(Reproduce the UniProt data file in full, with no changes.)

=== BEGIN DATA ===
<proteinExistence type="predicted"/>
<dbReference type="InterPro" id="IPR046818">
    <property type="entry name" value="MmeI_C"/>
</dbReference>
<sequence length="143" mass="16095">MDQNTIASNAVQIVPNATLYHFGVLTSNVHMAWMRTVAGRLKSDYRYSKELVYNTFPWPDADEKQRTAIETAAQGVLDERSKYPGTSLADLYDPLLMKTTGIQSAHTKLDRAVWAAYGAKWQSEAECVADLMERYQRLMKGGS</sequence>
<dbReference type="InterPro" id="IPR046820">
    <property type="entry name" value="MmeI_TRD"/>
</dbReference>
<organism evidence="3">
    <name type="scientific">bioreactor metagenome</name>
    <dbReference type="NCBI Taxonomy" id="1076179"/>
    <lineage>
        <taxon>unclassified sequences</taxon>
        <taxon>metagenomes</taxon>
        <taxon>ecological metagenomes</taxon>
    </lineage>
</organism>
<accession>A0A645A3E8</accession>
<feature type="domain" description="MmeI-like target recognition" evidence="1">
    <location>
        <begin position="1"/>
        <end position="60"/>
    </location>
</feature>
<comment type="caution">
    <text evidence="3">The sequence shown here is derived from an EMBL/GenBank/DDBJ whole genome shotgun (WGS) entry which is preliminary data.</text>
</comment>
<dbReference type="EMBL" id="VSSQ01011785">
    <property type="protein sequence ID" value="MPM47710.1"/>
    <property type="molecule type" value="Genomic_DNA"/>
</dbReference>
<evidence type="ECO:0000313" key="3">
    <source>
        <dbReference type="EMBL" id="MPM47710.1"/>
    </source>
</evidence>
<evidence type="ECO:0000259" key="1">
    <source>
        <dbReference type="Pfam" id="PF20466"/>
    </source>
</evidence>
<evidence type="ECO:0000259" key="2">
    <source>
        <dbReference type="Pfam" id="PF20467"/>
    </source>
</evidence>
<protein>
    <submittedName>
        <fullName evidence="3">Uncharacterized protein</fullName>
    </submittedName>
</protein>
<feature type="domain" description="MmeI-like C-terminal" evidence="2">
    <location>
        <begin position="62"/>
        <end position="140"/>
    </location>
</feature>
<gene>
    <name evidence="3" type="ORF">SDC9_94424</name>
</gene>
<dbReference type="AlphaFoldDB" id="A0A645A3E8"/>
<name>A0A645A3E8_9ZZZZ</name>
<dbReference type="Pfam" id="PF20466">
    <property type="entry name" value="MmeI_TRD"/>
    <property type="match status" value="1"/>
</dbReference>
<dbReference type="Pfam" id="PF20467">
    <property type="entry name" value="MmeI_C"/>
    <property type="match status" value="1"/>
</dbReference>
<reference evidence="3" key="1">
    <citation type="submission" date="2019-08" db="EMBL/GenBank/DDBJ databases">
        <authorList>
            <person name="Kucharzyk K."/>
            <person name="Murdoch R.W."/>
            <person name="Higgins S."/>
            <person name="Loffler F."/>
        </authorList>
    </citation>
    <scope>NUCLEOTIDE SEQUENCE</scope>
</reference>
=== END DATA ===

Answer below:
<proteinExistence type="predicted"/>
<dbReference type="InterPro" id="IPR046818">
    <property type="entry name" value="MmeI_C"/>
</dbReference>
<sequence length="143" mass="16095">MDQNTIASNAVQIVPNATLYHFGVLTSNVHMAWMRTVAGRLKSDYRYSKELVYNTFPWPDADEKQRTAIETAAQGVLDERSKYPGTSLADLYDPLLMKTTGIQSAHTKLDRAVWAAYGAKWQSEAECVADLMERYQRLMKGGS</sequence>
<dbReference type="InterPro" id="IPR046820">
    <property type="entry name" value="MmeI_TRD"/>
</dbReference>
<organism evidence="3">
    <name type="scientific">bioreactor metagenome</name>
    <dbReference type="NCBI Taxonomy" id="1076179"/>
    <lineage>
        <taxon>unclassified sequences</taxon>
        <taxon>metagenomes</taxon>
        <taxon>ecological metagenomes</taxon>
    </lineage>
</organism>
<accession>A0A645A3E8</accession>
<feature type="domain" description="MmeI-like target recognition" evidence="1">
    <location>
        <begin position="1"/>
        <end position="60"/>
    </location>
</feature>
<comment type="caution">
    <text evidence="3">The sequence shown here is derived from an EMBL/GenBank/DDBJ whole genome shotgun (WGS) entry which is preliminary data.</text>
</comment>
<dbReference type="EMBL" id="VSSQ01011785">
    <property type="protein sequence ID" value="MPM47710.1"/>
    <property type="molecule type" value="Genomic_DNA"/>
</dbReference>
<evidence type="ECO:0000313" key="3">
    <source>
        <dbReference type="EMBL" id="MPM47710.1"/>
    </source>
</evidence>
<evidence type="ECO:0000259" key="1">
    <source>
        <dbReference type="Pfam" id="PF20466"/>
    </source>
</evidence>
<evidence type="ECO:0000259" key="2">
    <source>
        <dbReference type="Pfam" id="PF20467"/>
    </source>
</evidence>
<protein>
    <submittedName>
        <fullName evidence="3">Uncharacterized protein</fullName>
    </submittedName>
</protein>
<feature type="domain" description="MmeI-like C-terminal" evidence="2">
    <location>
        <begin position="62"/>
        <end position="140"/>
    </location>
</feature>
<gene>
    <name evidence="3" type="ORF">SDC9_94424</name>
</gene>
<dbReference type="AlphaFoldDB" id="A0A645A3E8"/>
<name>A0A645A3E8_9ZZZZ</name>
<dbReference type="Pfam" id="PF20466">
    <property type="entry name" value="MmeI_TRD"/>
    <property type="match status" value="1"/>
</dbReference>
<dbReference type="Pfam" id="PF20467">
    <property type="entry name" value="MmeI_C"/>
    <property type="match status" value="1"/>
</dbReference>
<reference evidence="3" key="1">
    <citation type="submission" date="2019-08" db="EMBL/GenBank/DDBJ databases">
        <authorList>
            <person name="Kucharzyk K."/>
            <person name="Murdoch R.W."/>
            <person name="Higgins S."/>
            <person name="Loffler F."/>
        </authorList>
    </citation>
    <scope>NUCLEOTIDE SEQUENCE</scope>
</reference>